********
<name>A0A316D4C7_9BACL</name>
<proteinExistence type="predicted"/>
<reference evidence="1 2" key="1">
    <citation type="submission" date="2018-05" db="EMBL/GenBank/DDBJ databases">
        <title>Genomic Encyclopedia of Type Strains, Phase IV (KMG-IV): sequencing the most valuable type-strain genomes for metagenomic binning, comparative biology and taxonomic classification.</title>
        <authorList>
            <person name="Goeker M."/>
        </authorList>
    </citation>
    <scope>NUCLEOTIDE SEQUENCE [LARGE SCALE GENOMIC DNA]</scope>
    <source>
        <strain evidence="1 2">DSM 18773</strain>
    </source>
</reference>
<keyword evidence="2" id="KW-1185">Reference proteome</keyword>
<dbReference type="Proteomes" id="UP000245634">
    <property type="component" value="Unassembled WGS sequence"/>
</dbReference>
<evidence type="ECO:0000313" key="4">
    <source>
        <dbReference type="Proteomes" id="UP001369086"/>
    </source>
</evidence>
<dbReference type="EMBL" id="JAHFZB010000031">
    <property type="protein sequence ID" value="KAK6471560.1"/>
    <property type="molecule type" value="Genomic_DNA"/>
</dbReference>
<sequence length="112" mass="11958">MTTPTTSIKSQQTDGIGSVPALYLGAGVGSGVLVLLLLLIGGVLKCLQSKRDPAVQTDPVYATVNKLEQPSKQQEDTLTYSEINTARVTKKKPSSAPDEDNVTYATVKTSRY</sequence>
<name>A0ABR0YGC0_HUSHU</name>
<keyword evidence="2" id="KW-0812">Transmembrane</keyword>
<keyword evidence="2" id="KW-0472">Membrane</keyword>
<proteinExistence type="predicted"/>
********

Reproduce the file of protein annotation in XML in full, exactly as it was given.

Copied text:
<name>A0A316D4C7_9BACL</name>
<proteinExistence type="predicted"/>
<reference evidence="1 2" key="1">
    <citation type="submission" date="2018-05" db="EMBL/GenBank/DDBJ databases">
        <title>Genomic Encyclopedia of Type Strains, Phase IV (KMG-IV): sequencing the most valuable type-strain genomes for metagenomic binning, comparative biology and taxonomic classification.</title>
        <authorList>
            <person name="Goeker M."/>
        </authorList>
    </citation>
    <scope>NUCLEOTIDE SEQUENCE [LARGE SCALE GENOMIC DNA]</scope>
    <source>
        <strain evidence="1 2">DSM 18773</strain>
    </source>
</reference>
<keyword evidence="2" id="KW-1185">Reference proteome</keyword>
<dbReference type="Proteomes" id="UP000245634">
    <property type="component" value="Unassembled WGS sequence"/>
</dbReference>
<evidence type="ECO:0000313" key="4">
    <source>
        <dbReference type="Proteomes" id="UP001369086"/>
    </source>
</evidence>
<dbReference type="EMBL" id="JAHFZB010000031">
    <property type="protein sequence ID" value="KAK6471560.1"/>
    <property type="molecule type" value="Genomic_DNA"/>
</dbReference>
<sequence length="112" mass="11958">MTTPTTSIKSQQTDGIGSVPALYLGAGVGSGVLVLLLLLIGGVLKCLQSKRDPAVQTDPVYATVNKLEQPSKQQEDTLTYSEINTARVTKKKPSSAPDEDNVTYATVKTSRY</sequence>
<name>A0ABR0YGC0_HUSHU</name>
<keyword evidence="2" id="KW-0812">Transmembrane</keyword>
<keyword evidence="2" id="KW-0472">Membrane</keyword>
<proteinExistence type="predicted"/>